Kaitlin Moon asked me: “Do you ever experience artist block and what is your cure that you use to overcome it?”
That happens when I get bored of a subject, technique, process… because I did it too often or because I’m not in this mood anymore (that’s why my style has changed a lot after years, and it still changes).
If I really want to draw or paint right now, but I’m blocked because I don’t see any idea/feeling coming up, I can start the process differently, or use other materials, for example:
- by breaking my habits: instead of starting with the face of a character, I’m gonna start with his feet, or the environment behind the characters, or the outline before the abstract shapes of a painting, or by using oil instead of water-colour, etc…
- look for subjects I’ve never tried before,
- try collaborations with other artists,
- find a mentor who can drive me,
- ask friends (artists or not) to comment my work, or to share their opinions, ideas,
- try new styles (realistic, cartoon, naïve, …), deform my “graphic codes”,
- try new softwares,
- practice and learn new techniques,
- impose to myself a short deadline,
- look for another place to work, to change my mind,
- make some researches about what inspires me,
- have a break and try again later… :)
If I’m still not convinced by what I’m doing, I stop for real, for a while, and I start doing something else (usually hanging out with my friends :p). Sometimes I stop drawing for a week, 3 months… And then the inspiration comes back naturally (and that can affect my style in a good way).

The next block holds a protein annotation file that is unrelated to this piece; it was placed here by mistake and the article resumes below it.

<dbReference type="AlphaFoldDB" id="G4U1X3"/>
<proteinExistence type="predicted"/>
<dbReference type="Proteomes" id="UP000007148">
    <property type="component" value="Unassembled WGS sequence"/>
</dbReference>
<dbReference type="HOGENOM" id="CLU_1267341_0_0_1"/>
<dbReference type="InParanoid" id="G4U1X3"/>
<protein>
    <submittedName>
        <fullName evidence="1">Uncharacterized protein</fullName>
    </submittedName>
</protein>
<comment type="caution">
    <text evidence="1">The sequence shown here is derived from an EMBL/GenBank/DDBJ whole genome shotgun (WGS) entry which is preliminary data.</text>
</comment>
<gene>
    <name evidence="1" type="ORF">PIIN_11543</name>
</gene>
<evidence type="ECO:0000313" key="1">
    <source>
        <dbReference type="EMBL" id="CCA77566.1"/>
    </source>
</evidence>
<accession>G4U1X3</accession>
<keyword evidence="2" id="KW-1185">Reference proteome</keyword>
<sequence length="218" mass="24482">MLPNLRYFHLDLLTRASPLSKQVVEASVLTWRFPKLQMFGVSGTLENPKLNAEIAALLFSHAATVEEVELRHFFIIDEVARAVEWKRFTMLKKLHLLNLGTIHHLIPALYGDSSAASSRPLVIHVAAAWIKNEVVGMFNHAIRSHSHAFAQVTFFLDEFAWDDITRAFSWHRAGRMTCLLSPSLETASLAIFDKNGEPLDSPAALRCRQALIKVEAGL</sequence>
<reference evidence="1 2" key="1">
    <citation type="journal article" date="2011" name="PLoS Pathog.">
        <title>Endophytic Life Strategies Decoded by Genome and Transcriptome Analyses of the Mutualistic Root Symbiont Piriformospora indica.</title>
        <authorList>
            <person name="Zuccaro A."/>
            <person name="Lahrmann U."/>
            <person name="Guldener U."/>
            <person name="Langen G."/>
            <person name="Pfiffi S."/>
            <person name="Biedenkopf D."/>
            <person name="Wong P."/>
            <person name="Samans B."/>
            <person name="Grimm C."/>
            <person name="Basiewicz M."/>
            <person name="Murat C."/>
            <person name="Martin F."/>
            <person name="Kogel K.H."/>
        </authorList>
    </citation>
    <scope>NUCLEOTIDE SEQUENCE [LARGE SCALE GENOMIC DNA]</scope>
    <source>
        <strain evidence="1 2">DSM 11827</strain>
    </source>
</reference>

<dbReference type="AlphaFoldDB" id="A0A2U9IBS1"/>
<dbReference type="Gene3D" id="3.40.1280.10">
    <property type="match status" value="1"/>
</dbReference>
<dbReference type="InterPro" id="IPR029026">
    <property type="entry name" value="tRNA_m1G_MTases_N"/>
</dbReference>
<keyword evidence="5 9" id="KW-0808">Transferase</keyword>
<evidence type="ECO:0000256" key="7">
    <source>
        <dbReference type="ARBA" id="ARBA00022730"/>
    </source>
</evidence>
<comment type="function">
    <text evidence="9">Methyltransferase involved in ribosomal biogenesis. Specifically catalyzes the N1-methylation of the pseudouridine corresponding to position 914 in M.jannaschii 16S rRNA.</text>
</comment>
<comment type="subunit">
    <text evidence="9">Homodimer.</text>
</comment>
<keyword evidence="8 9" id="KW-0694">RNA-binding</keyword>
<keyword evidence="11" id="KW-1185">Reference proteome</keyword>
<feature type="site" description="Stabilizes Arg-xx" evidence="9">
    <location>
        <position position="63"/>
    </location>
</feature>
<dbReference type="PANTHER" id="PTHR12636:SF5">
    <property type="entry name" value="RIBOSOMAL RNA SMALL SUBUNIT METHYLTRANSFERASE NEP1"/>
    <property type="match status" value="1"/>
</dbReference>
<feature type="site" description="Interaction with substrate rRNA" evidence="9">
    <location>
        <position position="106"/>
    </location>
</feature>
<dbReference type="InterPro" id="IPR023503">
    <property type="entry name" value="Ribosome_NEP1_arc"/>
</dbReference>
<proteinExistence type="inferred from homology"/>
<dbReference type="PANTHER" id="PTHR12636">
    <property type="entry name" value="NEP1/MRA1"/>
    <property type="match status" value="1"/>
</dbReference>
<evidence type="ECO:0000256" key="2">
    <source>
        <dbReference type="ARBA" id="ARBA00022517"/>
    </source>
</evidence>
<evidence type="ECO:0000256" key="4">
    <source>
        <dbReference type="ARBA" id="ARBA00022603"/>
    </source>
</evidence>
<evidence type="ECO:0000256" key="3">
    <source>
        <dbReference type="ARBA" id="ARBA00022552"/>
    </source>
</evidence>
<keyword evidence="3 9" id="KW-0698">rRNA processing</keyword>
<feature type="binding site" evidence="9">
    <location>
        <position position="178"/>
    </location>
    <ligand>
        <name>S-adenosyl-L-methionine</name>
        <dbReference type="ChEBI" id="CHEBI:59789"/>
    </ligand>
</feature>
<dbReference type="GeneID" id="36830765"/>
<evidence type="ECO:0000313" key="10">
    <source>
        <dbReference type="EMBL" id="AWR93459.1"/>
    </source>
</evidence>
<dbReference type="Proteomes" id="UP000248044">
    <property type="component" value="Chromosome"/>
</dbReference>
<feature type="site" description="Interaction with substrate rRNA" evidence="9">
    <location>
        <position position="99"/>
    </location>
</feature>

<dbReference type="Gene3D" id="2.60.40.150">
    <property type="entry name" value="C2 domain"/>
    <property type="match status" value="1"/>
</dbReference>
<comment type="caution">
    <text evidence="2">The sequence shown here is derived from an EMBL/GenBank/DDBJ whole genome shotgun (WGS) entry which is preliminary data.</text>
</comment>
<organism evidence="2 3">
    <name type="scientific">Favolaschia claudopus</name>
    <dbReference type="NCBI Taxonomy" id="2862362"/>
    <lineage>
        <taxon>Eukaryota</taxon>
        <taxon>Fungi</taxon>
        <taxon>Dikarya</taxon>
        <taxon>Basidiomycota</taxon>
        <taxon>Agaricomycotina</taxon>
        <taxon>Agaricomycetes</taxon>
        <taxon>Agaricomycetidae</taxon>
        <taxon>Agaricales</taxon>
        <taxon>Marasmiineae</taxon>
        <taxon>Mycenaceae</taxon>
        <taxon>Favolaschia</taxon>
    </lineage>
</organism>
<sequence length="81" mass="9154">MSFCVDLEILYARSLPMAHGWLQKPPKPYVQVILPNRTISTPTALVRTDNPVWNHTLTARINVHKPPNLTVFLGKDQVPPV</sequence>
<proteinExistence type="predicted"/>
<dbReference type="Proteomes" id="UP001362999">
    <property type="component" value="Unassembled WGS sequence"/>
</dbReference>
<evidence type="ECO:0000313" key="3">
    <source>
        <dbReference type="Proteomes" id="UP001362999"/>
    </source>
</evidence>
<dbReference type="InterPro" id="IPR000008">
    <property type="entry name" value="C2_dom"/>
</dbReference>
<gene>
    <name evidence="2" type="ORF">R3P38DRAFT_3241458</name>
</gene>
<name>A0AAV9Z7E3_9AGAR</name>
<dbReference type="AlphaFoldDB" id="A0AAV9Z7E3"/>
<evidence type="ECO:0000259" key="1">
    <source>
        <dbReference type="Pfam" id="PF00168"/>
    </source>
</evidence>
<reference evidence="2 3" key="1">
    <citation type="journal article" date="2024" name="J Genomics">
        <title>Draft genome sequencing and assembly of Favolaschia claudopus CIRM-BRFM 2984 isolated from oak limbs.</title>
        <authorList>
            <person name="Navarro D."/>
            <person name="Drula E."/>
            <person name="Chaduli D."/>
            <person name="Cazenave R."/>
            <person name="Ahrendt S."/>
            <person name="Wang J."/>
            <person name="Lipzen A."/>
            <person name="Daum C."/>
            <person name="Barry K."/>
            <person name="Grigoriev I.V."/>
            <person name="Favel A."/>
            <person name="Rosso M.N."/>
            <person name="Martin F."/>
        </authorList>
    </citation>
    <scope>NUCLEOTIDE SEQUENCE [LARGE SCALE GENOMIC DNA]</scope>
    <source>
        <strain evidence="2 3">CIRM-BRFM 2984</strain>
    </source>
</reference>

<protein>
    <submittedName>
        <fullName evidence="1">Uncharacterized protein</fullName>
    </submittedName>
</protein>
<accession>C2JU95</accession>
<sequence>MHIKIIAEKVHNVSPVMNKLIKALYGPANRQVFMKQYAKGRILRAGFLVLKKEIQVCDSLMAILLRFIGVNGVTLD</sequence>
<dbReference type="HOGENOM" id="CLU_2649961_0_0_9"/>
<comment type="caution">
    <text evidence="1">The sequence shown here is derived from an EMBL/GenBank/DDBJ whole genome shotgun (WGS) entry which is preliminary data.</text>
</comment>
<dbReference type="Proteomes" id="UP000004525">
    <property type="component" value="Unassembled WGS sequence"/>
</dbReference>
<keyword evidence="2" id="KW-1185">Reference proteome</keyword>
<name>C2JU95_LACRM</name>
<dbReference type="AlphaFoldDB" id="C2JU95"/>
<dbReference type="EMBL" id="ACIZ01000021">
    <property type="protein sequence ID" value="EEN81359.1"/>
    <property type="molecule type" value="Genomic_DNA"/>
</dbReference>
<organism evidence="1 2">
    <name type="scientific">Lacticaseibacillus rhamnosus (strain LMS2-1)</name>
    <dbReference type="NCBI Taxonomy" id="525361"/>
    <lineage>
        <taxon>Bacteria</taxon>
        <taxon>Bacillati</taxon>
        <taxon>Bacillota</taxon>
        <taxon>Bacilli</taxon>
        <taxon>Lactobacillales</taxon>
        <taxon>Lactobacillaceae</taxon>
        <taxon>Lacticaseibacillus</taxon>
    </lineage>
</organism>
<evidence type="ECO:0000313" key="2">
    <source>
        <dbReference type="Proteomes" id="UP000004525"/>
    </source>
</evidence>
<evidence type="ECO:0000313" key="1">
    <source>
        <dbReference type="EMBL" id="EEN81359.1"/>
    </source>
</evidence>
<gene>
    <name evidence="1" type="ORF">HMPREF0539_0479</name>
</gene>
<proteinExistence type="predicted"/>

If this is for work, this is not really the same process nor the same context: there is a client behind my work brief who pays me for a result and I have a deadline. My brain is not in free wheel: I have to think about design, setting up elements in action, choose or practice the requested style, follow the references, be (almost) sure about the process I’m gonna use, to be efficient and respond to the brief.
Sometimes it’s hard, especially when I didn’t practice a specific style for a long time, or when this is totally new. In both cases, the exciting part is the challenge. I need to practice during some hours, even a day or 2, to feel more confident, because the technique and the idea of workflow are finally coming back.
“Where do you draw inspiration from when creating your more in-dept digital art pieces like the second from the right piece featured above? (Delilah character from Dishonored)”
From my instinctive brain, I guess. I started to grow and practice this style around 2006. I had and still have graphic patterns, recurrent codes, such as my intuition for colours, organic shapes, face expressions, moods… However the context of this image was contradictorily a commission, but the client gave me “carte blanche”. They were just specific by choosing this style I used to do years ago, and they asked me to follow the subject: the Delilah character from the game Dishonored (Arkane Studios / Bethesda).